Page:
Ludwig van BEETHOVEN (1770-1827)
Overture The Ruins of Athens, Op. 113 (1811) [6:39]
Concerto for Piano and Orchestra No. 5, Op. 73 Emperor
Nikolay RIMSKY-KORSAKOV (1844-1908)
Scheherazade, Op. 35 (1888) [50:06]
Frédéric CHOPIN (1810-1849)
Etude in F major, Op. 10/8 (1829) [3:58]
Slavonic Dance in A flat major, Op. 46/3 (1878) [4:22]
Yefim Bronfman (piano)
Royal Concertgebouw Orchestra/Andris Nelsons
Video director: Ute Feudel
Picture: 16:9, 1080i HD
Sound: PCM stereo, dts-HD Master Audio 5.1
Regions: A, B, C (worldwide)
rec. live, 5 September 2011, Concert Hall, KKL Luzern, Switzerland
Still reeling from the previous night’s concert – review – I was eager to hear Nelsons and the Concertgebouw in this mix of Classical and Romantic pieces. They are joined by the Israeli-American pianist Yefim Bronfman, who I’ve not heard in a very long time. I tend to associate him with the Russians – notably Rachmaninov, Prokofiev and Shostakovich – but he has recorded a fine version of the Beethoven concerto with David Zinman and his Zurich band (Arte Nova). As for the Rimsky, it’s one of those showpieces that seldom fails to please; and if the sonics of that earlier Blu-ray are anything to go by it should be a knock-out.
The Ruins of Athens, written to accompany August von Kotzebue’s play of the same name, is hardly a Beethovenian staple, but when it’s played with such affection it’s hard to understand why. Right from those opening figures on the double basses it’s clear this is going to be a performance of spontaneity and spirit, the camera cutting to key players when they get the chance to shine. And shine they do, the Concertgebouw as animated as they were the night before. On the podium Nelsons is equally alert, his boyish grin a sign that he’s having fun.
And who wouldn’t, with such thoroughbreds between the shafts? As for the concerto, a warhorse that seldom gets the performance it deserves, it’s played with tremendous brio. Bronfman fingerwork is clear and unmannered, and the orchestra responds with alacrity to Nelsons’ firm tug of the reins. Balances are generally fine, although the brass and woodwinds tend to leap out in the tuttis – some unnecessary knob-twiddling, perhaps – and the bass is not as firm as I’d like. Otherwise the Allegro is both passionate and elegant, and tempi are well judged; there’s plenty of thrust too, although at times momentum does flag.
Such lapses are rare though, Nelsons’ whipping his wayward steeds into line quickly enough. That said, the Adagio and Rondo-Allegro are more problematic. In the former the flute passage before the piano’s first entry is absurdly out of proportion – more intervention, perhaps – and Nelsons moulds the music far too much for my tastes. Yes it is beautiful, but it’s cloying and comes close to limpidity overload; as for Bronfman, his phrasing at the start of the Rondo is less easeful than usual. Even more distracting is the fitful progress, the music lacking the cumulative weight and growing tension one hears in other – more compelling – performances. It seems the audience have no such qualms though, demanding an encore. Bronfman duly obliges with a coruscating rendition of Chopin’s Etude in F major.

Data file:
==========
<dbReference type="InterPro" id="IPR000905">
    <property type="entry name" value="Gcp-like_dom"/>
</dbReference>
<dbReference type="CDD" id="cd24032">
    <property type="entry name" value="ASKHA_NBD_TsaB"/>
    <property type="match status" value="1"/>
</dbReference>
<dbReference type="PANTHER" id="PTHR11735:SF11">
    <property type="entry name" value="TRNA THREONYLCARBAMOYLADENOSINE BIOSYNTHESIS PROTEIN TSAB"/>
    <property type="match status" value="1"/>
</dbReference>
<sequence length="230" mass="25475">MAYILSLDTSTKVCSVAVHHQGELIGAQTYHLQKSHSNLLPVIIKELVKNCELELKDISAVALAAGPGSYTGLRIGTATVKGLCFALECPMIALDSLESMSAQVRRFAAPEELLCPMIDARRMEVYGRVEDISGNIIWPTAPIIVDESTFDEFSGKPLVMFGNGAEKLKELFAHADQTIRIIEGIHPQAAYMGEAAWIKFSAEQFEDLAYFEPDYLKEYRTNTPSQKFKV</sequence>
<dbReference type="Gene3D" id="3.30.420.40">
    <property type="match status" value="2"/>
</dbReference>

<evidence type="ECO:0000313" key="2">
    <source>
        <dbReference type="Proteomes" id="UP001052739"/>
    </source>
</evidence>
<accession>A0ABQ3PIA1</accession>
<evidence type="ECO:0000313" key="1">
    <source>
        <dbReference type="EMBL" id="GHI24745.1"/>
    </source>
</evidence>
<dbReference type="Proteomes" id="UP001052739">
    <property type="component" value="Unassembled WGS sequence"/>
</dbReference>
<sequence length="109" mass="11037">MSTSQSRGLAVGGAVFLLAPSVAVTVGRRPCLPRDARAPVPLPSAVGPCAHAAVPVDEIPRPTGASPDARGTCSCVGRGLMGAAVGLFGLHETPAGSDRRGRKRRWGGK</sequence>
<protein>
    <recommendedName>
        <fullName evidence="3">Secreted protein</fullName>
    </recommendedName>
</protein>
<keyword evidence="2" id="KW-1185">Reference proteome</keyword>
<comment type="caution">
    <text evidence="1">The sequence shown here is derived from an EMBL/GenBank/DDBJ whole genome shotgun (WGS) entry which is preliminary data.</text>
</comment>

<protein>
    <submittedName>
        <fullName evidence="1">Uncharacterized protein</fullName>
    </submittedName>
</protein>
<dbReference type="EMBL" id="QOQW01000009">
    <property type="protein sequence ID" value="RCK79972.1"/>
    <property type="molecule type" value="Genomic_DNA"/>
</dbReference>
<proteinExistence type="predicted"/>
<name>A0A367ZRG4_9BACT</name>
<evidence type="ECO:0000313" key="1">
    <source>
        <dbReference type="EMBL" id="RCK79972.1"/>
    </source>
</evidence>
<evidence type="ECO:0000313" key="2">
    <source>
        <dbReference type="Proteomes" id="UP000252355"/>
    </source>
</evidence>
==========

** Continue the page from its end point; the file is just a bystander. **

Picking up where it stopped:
I so wanted to wallow in this concerto but alas I’m not likely to return to it in a hurry. At least there’s a consolation prize in the form of Scheherazade, whose terrifying start nearly blew me out of my seat. Having set the volume to a comfortable level for the Beethoven I was not prepared for such an assault on my senses; goodness, this really is Rimsky for the IMAX age, the brass- and timp-drenched climaxes simply crushing. The quieter moments are just as arresting, the Sultana’s beguiling narrative superbly evoked by the violin and harp.
As for ‘The Story of the Kalender Prince’ it’s packed with incident and colour, the many close-ups a reminder of just how virtuosic this piece is, and how exposed players are at times. There’s firm. characterful playing from the woodwinds, and the formidable battery of trombones sounds especially baleful. The big, bold recording handles these dynamic swings with aplomb, although anyone of a nervous disposition – or with unsympathetic neighbours – might want to reduce the volume by a couple of notches. As always, Nelsons is engrossed in the music, and it’s impossible not to succumb to his obvious and infectious enthusiasm.
That’s one of the unexpected joys of this concert; everyone is clearly having fun. What a change from those stiff-backed performers, stern of countenance, we see all too often. The tender music of ‘The Young Prince and the Young Princess’ is most eloquently done, and Nelsons shapes the dance-like episodes very persuasively. It’s the final movement, with its festival and shipwreck, that will take your breath away. The intimidating roar of this orchestra in full spate really confirms the sonic potential of Blu-ray; indeed, I’ve never heard that dash of spray, crack of sail and final cataclysm as powerfully realised as it is here. Those final, sinuous bars – as if enclosing these tales in parentheses – are simply overwhelming in their simplicity and charm.
Not surprisingly the audience demands – and gets – an encore in the shape of one of the Slavonic Dances from Dvor(ák’s Op. 46. It’s a polka, now winsome now trenchant, its storming conclusion a thrilling coda to an exhilarating concert. That said, Nelsons still looks as fresh as a daisy, and his players don’t seem to have wilted either. Despite the rather disappointing concerto I’m very impressed by this multi-talented Latvian; he can certainly batter one’s ear drums – the Rimsky is indeed a knock-out – but as the previous night’s Shostakovich Eighth and his 50th anniversary War Requiem so eloquently demonstrate, he can batter one’s heart as well.
A delightful overture, a competent concerto, and a Scheherazade to die for.